because if you don’t, why should anyone else? Yesterday was the last game of the season, but only the second I had played. We showed up at Field 4 and went through our typical warm-up, then met up in the huddle before the whistle. Near the end of the standard pep-talk and recap of objectives, Squirrel, our coach, assigned positions and numbers. As it was only my second game I expected to have to wait awhile before hearing my number. Surely I would not be starting, I didn’t know all of the plays and I had just learned how to pass properly. Midway through a day dream I heard Nat, go put on number four, you’re starting. I would have paid twenty dollars to see my expression; I’m sure I looked absolutely ridiculous. Immediately, I knew that Thursday’s practice was a mistake. During practice earlier in the week we ran a tackling drill, and for one reason or another I turned into some sort of animal – maybe it was the copious amounts of protein I had been consuming or the fact that I had hit the gym right before practice – whatever it was, it allowed me to pull out all the stops when it came to hitting. I got low and I pushed hard until both my partner and I were shoved into the dirt. At one point the coach asked where all this power was coming from, and I told him I had absolutely no idea, but I was not going to question it. But come Saturday, all I could do was question myself. When I heard what number I would be wearing, I frantically ran over to my gym bag and scrounged for my inhaler. I questioned my judgment (and Squirrel’s judgment, for that matter) and ability until I “played scared.” I could hardly play a whole half during my first game, how in the hell was I supposed to start this one?  After a while I managed to talk myself down, get angry, get pumped, and get my head back into the game.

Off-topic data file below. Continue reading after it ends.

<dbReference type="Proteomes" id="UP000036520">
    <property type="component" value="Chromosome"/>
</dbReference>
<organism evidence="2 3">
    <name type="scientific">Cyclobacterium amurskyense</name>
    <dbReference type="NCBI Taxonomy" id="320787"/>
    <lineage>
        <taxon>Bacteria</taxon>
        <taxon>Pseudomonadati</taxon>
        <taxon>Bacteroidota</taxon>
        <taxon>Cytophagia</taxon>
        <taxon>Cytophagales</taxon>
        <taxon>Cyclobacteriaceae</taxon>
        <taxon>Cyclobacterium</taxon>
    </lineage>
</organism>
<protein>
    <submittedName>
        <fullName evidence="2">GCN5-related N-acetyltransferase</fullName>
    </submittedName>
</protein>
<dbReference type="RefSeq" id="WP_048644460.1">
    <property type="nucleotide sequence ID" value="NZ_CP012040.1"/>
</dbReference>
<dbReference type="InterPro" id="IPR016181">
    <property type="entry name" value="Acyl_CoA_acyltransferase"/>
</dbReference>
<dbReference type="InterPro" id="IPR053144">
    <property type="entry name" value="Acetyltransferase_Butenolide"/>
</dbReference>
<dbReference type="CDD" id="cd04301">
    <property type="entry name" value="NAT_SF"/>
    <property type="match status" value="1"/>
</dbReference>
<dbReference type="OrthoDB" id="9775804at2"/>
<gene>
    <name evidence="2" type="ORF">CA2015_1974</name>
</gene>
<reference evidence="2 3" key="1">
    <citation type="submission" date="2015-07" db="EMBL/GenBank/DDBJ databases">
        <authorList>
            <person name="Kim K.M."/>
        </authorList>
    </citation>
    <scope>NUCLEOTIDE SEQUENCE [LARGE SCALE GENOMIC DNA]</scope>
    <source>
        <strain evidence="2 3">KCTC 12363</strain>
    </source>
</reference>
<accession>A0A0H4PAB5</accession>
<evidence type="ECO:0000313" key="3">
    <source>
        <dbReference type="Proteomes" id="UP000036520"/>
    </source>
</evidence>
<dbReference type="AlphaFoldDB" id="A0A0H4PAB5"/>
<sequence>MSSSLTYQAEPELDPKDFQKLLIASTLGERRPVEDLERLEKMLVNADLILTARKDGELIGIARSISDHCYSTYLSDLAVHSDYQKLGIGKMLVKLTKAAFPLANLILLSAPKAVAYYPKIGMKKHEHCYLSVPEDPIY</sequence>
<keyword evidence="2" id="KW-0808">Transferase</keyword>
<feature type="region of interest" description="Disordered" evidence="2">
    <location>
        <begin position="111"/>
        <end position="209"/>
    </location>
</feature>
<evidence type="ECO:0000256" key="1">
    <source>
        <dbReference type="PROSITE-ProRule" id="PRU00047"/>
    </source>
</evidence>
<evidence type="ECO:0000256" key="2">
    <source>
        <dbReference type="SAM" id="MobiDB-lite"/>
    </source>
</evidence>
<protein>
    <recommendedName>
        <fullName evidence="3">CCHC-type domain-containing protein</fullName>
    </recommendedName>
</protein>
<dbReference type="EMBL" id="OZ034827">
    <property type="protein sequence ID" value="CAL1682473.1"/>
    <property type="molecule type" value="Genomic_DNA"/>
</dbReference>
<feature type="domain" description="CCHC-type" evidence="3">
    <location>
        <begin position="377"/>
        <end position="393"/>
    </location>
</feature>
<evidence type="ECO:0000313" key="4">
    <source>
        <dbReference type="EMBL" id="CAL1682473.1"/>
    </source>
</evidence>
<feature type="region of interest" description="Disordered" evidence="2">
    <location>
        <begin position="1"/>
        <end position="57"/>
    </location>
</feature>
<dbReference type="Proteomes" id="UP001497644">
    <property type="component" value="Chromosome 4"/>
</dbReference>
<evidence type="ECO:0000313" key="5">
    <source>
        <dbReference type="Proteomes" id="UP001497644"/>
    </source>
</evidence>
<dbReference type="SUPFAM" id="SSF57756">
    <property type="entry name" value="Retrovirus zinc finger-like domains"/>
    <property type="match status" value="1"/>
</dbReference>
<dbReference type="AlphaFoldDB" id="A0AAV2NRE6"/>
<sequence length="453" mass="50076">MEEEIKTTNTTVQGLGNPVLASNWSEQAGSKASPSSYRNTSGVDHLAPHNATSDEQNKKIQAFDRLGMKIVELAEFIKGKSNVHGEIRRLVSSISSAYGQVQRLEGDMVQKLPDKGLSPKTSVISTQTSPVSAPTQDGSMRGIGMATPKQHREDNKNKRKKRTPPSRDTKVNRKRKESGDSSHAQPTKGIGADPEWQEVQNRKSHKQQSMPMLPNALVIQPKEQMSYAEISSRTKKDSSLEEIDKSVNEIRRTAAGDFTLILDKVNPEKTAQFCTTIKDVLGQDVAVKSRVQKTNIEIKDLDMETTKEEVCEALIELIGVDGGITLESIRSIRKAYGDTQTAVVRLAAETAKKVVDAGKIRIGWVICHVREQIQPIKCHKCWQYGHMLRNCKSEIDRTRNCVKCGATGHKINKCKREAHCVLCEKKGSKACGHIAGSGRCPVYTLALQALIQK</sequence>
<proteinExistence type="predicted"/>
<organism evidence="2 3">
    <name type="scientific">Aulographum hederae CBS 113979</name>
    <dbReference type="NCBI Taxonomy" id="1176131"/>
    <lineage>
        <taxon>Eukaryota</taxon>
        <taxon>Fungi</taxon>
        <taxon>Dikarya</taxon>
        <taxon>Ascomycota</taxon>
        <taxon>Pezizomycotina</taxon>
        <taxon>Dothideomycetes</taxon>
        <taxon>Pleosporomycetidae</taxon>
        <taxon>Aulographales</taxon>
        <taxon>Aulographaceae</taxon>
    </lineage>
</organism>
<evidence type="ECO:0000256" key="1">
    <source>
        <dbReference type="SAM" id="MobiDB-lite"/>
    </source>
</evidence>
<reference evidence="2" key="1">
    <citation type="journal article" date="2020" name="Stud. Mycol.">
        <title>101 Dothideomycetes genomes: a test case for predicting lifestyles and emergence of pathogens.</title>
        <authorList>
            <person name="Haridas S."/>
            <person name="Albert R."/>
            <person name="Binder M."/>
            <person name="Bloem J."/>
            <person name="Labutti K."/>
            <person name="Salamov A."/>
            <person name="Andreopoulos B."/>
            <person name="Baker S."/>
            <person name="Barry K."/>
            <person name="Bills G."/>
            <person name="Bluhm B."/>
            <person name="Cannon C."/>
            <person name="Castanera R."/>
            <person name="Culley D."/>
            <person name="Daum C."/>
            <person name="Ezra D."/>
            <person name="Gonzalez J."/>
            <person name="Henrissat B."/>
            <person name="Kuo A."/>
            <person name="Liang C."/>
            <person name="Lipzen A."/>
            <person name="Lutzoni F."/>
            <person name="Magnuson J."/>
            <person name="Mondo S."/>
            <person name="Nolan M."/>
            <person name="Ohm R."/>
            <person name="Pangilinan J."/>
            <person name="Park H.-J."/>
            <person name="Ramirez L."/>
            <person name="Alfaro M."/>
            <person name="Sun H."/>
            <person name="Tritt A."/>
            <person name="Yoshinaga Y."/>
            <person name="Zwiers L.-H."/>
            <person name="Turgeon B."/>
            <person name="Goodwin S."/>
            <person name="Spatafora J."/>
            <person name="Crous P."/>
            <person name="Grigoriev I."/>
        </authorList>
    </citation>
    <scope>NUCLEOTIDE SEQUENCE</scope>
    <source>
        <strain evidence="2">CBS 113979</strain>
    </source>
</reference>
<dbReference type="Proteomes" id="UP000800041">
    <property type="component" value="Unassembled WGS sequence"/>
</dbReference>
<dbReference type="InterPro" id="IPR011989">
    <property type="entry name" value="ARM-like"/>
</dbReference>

Play as hard and as well as you can, because you never know when you will be pulled off the field.

Not long after the whistle blew for the second half I was subbed out. During my first game I would have been ecstatic to be pulled off the field, but it was different today. I was slowly getting the hang of it and my head was finally in the game. When my number was pulled I walked off the field, I didn’t argue, but man was I frustrated. I understood Squirrel wanted everyone to play, it was the last game after all; and since reading my previous post about my experience as a rookie and learning about my asthma he had been cautious when running me, but it wasn’t stopping me today. I watched from the sidelines and cheered for my teammates, the whole time knowing that I should and could have played harder. And next time I will.